Wilde was the dandy as superstar; in the years before mass media, he wrote best sellers and long-running plays, and went on enormously popular lecture tours. (The film opens with him down in a silver mine in Nevada, reading poetry to the miners and beaming upon their muscular torsos.) He invented the type exploited later by Elvis Presley: the peacock in full plumage, kidding himself.
Born in Dublin, he came out of Ireland more or less expecting to behave as a heterosexual, and was sincere in his marriage to Constance (Jennifer Ehle). He loved his children, and the movie uses one of his children's stories as a counterpoint. But when a young Canadian house guest named Robbie (Michael Sheen) boldly approached him in the parlor late one night, Wilde responded. He might have settled into an existence of discreet bisexuality had it not been for his meeting, some years later, the beautiful young Lord Alfred Douglas (Jude Law), known as "Bosie," who was, if Wilde had only realized it, more interested in his fame than his body.
Bosie liked to flirt and flaunt. There is a scene in a restaurant where the two men smoke, smile and hold hands, while all of London seems to look on. Bosie did that to shock. Wilde did it because he was a genuinely sweet man who believed in expressing his feelings, and was naive about how much leeway he'd be given because of his fame. Bosie's physical interest in Wilde soon waned, and he took the playwright to a famous male brothel, which Wilde seems to have seen as an opportunity to expose handsome, working-class lads to the possibilities of higher culture.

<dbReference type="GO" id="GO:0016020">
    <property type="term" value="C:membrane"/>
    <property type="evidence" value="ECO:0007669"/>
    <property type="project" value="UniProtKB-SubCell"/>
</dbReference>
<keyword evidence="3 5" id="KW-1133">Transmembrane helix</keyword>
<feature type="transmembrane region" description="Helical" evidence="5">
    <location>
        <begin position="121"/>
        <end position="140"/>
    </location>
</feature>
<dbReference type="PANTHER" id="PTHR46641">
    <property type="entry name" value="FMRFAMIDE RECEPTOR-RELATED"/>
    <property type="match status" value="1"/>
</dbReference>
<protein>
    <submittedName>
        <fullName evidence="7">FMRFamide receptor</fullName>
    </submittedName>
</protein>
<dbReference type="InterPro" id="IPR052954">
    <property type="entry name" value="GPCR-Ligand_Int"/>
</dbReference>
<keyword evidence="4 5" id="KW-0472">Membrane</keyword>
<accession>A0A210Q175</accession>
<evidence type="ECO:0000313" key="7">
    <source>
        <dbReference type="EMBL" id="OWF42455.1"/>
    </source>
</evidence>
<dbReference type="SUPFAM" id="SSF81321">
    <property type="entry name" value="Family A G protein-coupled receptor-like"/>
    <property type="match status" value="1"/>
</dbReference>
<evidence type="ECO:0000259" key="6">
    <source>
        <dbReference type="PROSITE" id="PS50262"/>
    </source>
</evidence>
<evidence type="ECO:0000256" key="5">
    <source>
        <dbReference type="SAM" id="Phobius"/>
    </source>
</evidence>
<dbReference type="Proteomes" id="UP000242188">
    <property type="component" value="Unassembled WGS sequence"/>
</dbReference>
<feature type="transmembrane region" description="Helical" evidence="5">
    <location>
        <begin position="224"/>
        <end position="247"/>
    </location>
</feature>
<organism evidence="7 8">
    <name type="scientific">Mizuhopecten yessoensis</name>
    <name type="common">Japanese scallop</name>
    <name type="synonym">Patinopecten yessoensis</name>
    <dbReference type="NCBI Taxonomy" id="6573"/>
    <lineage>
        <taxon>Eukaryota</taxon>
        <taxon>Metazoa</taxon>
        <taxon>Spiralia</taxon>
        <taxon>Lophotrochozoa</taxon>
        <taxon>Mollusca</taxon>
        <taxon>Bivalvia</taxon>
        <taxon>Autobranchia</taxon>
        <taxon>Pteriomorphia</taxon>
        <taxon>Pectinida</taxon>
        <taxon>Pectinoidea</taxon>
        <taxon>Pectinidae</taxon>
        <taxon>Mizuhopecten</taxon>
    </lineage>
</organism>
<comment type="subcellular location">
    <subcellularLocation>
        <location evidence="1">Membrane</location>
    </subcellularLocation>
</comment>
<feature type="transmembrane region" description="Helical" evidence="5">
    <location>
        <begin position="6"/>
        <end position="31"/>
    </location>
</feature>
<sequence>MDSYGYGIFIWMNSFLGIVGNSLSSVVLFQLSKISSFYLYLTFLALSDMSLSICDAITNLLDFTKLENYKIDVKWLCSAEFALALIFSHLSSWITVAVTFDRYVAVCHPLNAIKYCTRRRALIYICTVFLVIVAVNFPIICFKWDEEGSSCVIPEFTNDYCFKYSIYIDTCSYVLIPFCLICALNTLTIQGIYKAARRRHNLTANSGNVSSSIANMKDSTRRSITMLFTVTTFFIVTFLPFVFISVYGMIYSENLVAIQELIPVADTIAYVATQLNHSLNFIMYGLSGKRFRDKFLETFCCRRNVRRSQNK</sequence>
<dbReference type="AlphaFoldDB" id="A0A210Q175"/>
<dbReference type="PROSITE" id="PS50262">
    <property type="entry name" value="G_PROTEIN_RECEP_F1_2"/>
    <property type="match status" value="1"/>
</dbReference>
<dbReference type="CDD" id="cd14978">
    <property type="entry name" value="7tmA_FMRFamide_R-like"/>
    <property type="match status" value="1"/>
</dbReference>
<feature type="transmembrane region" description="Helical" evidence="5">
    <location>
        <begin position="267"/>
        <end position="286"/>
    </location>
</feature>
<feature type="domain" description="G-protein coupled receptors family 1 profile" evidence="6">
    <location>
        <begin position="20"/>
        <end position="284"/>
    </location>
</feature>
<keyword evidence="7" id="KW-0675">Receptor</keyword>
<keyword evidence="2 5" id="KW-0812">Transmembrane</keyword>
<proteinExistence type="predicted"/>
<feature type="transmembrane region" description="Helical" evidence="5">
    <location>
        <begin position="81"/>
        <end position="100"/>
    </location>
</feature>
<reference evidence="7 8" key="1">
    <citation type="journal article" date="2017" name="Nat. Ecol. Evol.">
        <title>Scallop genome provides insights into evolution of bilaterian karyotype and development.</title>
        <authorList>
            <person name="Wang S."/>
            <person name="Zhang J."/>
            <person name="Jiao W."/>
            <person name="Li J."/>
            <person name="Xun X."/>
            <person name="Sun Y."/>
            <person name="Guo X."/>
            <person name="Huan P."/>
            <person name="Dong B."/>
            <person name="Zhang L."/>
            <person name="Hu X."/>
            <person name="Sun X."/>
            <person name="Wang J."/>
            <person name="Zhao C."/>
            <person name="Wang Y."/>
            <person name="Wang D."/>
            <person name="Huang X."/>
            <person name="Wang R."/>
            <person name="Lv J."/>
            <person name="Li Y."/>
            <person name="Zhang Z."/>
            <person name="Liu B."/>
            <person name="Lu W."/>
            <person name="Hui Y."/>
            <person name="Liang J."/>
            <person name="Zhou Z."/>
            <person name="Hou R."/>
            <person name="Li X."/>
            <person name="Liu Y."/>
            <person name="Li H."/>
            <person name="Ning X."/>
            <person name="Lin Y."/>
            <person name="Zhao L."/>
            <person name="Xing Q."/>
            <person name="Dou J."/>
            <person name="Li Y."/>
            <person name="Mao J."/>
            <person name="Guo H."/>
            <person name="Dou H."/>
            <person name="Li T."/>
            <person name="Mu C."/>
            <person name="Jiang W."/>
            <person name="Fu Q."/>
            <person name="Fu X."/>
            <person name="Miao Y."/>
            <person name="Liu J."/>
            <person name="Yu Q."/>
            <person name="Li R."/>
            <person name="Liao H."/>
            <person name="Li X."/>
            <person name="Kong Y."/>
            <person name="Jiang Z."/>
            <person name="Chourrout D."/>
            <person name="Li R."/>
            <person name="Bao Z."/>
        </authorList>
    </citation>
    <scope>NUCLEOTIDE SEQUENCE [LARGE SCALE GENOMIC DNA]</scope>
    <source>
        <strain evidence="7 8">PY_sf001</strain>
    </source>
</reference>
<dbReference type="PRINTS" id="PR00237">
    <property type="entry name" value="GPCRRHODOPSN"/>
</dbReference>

It is so sad, how ripe Wilde was for destruction. We can see the beginning of the end in an extraordinary scene in a restaurant, where Wilde calmly charms the tough, angry Marquess of Queensbury (Tom Wilkinson). The Marquess is happy to exchange tips about fly-fishing, but warns Wilde to stay away from his son (ironic, since Wilde was the seduced, not the seducer). Soon it all comes down to a humiliating courtroom scene, despite the desperate advice of loyal Robbie to stay far away from the law. Those who know of Wilde at third hand may be under the impression that the marquess hauled him into court; actually, it was Wilde who sued the marquess for slander.
Stephen Fry brings a depth and gentleness to the role that says what can be said about Oscar Wilde: that he was a funny and gifted idealist in a society that valued hypocrisy above honesty. Because he could make people laugh, he thought they always would. Bosie lived on for years, boring generations of undergraduates with his fatuous egotism. He grew gross and ugly. Wilde once said that he could forgive a man for what he was, but not for what he became.